In possibly the biggest bottlejob in political history, Theresa May has managed to scrape back into number 10 with no authority over her own party, let alone of the rest of the country. From a poll lead of 25 points, the Conservative Party have ended up losing seats, and have to govern with Democratic Unionist Party, who like Sinn Fein used to back terrorists but are also racist, homophobic, catholic hating climate change deniers. Basically the DUP are UKIP with terrorist links.
Before discussing the two main parties, a quick word on the more minor parties. For my own party, last night saw a rise in seats but a loss in vote share. I think the Liberal Democrats will keep Farron on the basis that there is an acknowledgement as like the Greens, we were the victim of the surge of Labour support (like in Nick Clegg’s seat) and a rise of seats isn’t the end of the world. The move towards two party politics will be a worry though.
The Greens, as touched on, were a victim of a Labour surge, and with Labour shifting leftwards, and both Labour and Lib Dems being very environmentally minded in outlook, you have to question if there is any place for The Green Party in British politics now – all their voters in 2015 who I know voted Labour this time around. It is delightful to see that UKIP is dead, the Party has done enormous damage to Britain already and their demise couldn’t have came too soon. In a few years Paul Nuttall’s name will only be brought up as a pointless answer on a certain BBC game show. Those who think this vote spells the end for SNP and Scottish Independence may be disappointed. The SNP’s vote share only dropped by 2% altogether and the losses can only be explained more heavily by tactical voting rather than a grand demise of the Scottish Nationalists. This election also makes the current voting system in the UK unfit for purpose, as for the 2nd time in three elections First Past the Post has failed to fit its one brief of delivering stable majority governments, but this issue will be covered in a separate blog next week.
Leading up to the election I was predicting the seats in parliament to stay roughly the same, and after the personally crushing disappointment on 2015, where the youth vote did not turn out for Ed Miliband like I thought it would at the time, I was braced for another rough night as someone on the left. Obviously this pessimism was wrong, as for once, my generation came out to vote, and its result was great. I suspect if the youth vote was around 44%, as it was in 2015, the result would still have been an increased Conservative majority.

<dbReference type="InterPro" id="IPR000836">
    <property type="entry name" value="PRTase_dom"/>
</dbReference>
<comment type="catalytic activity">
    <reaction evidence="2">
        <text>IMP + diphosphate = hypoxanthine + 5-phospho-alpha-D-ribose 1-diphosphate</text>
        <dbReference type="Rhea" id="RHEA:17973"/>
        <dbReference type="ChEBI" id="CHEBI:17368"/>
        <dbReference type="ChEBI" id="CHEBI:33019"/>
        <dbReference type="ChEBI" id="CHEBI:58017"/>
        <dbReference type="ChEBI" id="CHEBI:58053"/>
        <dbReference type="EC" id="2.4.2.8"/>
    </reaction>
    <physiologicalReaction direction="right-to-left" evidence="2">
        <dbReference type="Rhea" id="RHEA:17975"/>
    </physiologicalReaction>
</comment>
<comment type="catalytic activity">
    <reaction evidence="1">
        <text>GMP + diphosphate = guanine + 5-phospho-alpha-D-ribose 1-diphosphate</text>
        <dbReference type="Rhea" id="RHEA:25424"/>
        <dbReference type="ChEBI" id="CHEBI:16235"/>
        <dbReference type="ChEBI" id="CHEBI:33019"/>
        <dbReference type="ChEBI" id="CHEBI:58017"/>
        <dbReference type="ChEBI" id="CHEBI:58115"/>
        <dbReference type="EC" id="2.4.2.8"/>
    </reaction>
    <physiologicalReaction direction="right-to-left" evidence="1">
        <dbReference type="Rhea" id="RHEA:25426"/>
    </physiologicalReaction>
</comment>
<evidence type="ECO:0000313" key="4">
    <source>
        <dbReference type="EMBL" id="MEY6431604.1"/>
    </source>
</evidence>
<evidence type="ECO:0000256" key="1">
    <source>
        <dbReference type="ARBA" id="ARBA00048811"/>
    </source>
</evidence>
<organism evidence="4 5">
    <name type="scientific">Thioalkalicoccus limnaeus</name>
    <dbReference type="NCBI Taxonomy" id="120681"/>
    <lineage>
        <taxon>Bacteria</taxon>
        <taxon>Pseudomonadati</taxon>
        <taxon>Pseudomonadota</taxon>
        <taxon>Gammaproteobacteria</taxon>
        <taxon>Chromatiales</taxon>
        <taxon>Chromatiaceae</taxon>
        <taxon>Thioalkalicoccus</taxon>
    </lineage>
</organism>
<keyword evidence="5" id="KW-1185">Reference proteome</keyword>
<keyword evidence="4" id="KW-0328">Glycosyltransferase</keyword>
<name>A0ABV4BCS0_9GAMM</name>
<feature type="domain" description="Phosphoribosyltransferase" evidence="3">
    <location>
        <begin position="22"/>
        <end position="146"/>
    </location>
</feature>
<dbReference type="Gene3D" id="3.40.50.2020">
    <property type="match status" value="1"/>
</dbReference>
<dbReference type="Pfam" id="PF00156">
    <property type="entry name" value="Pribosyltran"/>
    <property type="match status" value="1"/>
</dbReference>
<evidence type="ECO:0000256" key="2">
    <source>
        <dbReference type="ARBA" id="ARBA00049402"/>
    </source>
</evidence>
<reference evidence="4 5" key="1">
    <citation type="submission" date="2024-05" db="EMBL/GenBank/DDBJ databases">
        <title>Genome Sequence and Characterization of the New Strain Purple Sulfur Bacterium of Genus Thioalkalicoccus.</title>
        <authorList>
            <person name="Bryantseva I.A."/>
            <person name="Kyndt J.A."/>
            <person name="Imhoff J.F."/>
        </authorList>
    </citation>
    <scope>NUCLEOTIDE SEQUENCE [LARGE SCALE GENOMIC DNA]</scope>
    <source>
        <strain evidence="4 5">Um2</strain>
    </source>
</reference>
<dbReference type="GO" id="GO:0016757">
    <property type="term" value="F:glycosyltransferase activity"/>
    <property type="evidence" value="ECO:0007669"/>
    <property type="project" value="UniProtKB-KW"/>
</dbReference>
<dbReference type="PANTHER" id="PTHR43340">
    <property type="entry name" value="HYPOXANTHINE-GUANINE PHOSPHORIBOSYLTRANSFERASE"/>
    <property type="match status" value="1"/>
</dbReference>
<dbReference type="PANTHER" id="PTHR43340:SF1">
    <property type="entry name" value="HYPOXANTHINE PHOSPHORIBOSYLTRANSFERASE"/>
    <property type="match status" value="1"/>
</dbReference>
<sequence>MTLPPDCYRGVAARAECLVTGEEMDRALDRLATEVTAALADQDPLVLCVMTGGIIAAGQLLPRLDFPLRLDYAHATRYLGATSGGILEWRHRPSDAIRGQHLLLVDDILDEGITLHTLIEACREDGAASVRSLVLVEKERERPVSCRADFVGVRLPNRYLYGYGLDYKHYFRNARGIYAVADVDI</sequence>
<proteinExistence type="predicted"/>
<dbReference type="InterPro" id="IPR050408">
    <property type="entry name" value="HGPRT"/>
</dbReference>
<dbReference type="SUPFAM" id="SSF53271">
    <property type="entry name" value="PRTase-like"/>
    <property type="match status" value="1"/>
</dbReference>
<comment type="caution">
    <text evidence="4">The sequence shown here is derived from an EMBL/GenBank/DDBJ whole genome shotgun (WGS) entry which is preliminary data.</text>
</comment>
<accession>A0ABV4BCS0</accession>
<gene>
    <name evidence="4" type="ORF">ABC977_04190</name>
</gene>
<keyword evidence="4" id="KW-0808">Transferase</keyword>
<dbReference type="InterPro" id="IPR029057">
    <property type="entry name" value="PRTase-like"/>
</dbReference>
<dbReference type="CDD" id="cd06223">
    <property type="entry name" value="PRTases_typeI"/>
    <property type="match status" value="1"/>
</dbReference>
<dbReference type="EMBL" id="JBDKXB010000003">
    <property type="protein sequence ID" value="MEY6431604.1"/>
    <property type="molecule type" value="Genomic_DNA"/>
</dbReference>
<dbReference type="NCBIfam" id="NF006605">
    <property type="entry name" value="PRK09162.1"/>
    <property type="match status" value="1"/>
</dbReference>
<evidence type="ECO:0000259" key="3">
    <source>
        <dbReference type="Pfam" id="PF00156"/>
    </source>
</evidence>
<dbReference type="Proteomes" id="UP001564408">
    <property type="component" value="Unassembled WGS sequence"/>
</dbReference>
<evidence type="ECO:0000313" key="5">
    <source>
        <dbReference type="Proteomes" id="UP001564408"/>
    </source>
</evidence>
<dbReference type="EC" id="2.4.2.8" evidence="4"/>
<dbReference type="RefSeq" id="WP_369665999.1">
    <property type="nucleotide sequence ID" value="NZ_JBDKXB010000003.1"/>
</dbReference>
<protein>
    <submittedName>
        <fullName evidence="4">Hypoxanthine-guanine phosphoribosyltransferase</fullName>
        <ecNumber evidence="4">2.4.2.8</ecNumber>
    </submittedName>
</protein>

Starting with Labour, I have an apology to make to my many Corbynista friends and family members. I have called the Corbyn platform as unelectable since he became leader, and although they did not win, this election result suggests I was wrong. What this result does is make the Blairite faction of the Labour Party redundant, and means Labour must now embrace fully the anti-austerity platform, even if this year’s manifesto was overreaching a bit economically. It is also true that Labour may have had a greater vote share without the 2nd leadership contest in 2016. One word of warning for Labour though, I still talked to many people – work colleagues, friends, random acquaintances, who wanted to vote Labour but couldn’t bring themselves to vote for Corbyn. Maybe this election more than anything else, shows that Owen Smith’s analysis was correct when he ran for leader: that the policy agenda of the Corbyn leadership was correct, but the man at the helm was the problem.
In the future, especially if there is another election soon, I believe Labour and the Lib Dems must sign an alliance pact to maximise the chances for a future progressive government, as they did before the 1997 Election. In Norwich South, Norwich North and Norfolk North, we saw how the progressive alliance could work. Traditional Lib Dem and Green voters flocked to Labour in the Norwich seats to protect Clive Lewis and to almost oust Chloe Smith, who had a 12,000 majority previously, while in Norfolk North, the Greens stood aside to help Norman Lamb protect his seat for the Liberal Democrats. I think Labour will spend the next how many years until the next election as the government in waiting.